Spin-related phenomena1,2,3,4,5,6,7 have drawn much attention after Datta and Das proposed the spin-field effect transistor8. Being closely connected to the spin of the carrier, the helicity-dependent photocurrent (HDPC)4,9,10,11,12,13,14,15,16,17,18 is known to be an efficient method to study the spin-orbit interaction, which is crucial in spin-based electronic devices. Among the different HDPCs, the spin photocurrent generated through the circular photogalvanic effect (CPGE) is most impressive9,10,16,17,18,19,20,21,22,23,24. The CPGE photocurrent is induced through an imbalance in spin population of the nonequilibrium carriers excited by the circularly polarised light as a result of the -linear band splitting caused by the spin-orbit interaction and the optical selection rule. Here, is the two-dimensional electron wave vector in the plane of the quantum well. Moreover, a homogeneous spin polarisation generated by any means was demonstrated to be able to generate a current if the structural symmetry allows a -linear term in the Hamiltonian9. This phenomenon is known as the spin-galvanic effect (SGE)4. Ganichev et al.23,24 have presented a microscopic model to bridge the phenomenological (spinless) theory of the SGE (and the CPGE) and carrier spins, so that the effective Rashba and Dresselhaus spin-orbit coupling fields can be quantitatively investigated. Another type of HDPC generated under the excitation of circularly polarised light with an external magnetic field originates from the circular magnetogyrotropic photogalvanic effect11,12,25, which is one type of SGE resulting from the optical orientation of carriers, and subsequent Larmor precession of the oriented electron spins as well as the asymmetric spin-relaxation processes. The photo-induced anomalous Hall effect observed by Yu et al.13 can also induce a HDPC and is attributed to the lateral deflections of spin-polarised carriers generated by the circularly polarised light due to the spin Hall effect. Recently, Ma et al.14 have reported observing photo-assisted generation of HDPC. They suggest that this HDPC originates from the spin-orbit coupling as well as CPGE. Additionally, the optical field and magnetic field applied in manipulating the HDPC, an electric field or an electric current, may also enable the HDPC to be modulate. However, little has been reported so far on using the transverse electric current to manipulate the HDPC.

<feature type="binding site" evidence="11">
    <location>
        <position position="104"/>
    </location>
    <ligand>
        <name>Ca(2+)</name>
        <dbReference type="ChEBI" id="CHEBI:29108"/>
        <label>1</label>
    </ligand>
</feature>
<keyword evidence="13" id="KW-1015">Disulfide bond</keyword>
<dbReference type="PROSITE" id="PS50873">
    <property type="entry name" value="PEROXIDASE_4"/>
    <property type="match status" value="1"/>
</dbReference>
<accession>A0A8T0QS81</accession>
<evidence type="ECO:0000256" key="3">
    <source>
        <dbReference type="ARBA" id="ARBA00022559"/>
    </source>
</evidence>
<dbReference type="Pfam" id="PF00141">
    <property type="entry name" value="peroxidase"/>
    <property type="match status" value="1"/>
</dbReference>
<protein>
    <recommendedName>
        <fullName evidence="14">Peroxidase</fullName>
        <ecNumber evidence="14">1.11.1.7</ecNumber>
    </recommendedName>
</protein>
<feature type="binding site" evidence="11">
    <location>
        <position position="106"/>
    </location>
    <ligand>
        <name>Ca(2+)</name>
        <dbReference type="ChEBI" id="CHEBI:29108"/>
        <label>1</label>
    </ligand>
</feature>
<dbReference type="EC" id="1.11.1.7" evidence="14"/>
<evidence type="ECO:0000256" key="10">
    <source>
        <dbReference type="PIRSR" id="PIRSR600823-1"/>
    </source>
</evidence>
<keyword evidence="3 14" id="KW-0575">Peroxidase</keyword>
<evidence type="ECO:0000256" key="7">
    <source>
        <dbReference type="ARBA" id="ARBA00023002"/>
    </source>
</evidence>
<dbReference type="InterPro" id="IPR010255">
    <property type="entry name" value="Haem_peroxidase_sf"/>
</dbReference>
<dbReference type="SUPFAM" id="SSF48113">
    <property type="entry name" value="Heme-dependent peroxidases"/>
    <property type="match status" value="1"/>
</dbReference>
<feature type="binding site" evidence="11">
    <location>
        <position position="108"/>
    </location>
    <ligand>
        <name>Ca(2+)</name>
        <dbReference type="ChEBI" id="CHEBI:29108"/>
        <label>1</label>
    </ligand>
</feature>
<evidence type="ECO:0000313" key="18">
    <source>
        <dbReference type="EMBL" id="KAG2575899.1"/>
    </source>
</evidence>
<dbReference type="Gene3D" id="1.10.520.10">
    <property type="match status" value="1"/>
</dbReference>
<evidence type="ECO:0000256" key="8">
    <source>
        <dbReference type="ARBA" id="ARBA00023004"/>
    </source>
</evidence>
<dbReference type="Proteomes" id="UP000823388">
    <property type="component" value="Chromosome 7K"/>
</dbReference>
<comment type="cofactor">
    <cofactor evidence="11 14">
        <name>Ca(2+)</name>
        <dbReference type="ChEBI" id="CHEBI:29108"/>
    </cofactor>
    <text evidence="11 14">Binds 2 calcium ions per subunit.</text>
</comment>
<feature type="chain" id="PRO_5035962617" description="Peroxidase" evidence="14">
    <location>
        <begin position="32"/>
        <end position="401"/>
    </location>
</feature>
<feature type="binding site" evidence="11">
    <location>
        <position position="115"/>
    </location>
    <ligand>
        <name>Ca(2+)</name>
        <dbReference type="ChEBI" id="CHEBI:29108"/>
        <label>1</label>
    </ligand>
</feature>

In this study, a new type of HDPC induced by an in-plane transverse direct current (here after referred to as the transverse current) is observed in an InAs quantum well. The amplitude of the observed HPDC shows a linear dependence on the transverse current. In addition, in contrast to the photocurrent originating purely from the circular photogalvanic effect, the transverse-current-driven HPDC response is observed to exhibit a different dependence on the incident azimuth angle. In the present paper, the imbalanced distribution of spin-polarised carriers including holes and electrons in momentum space is discussed, and the asymmetrical distribution of photoexcited electron density caused by the transverse current is suggested to be responsible for the observed HPDC. The observed efficient generation of the HDPC by the direct electric current offers an effective approach to manipulate carrier spins in two-dimensional semiconductor systems, which can be a great advantage for the electric control of spin-related photocurrent for the future spintronic applications.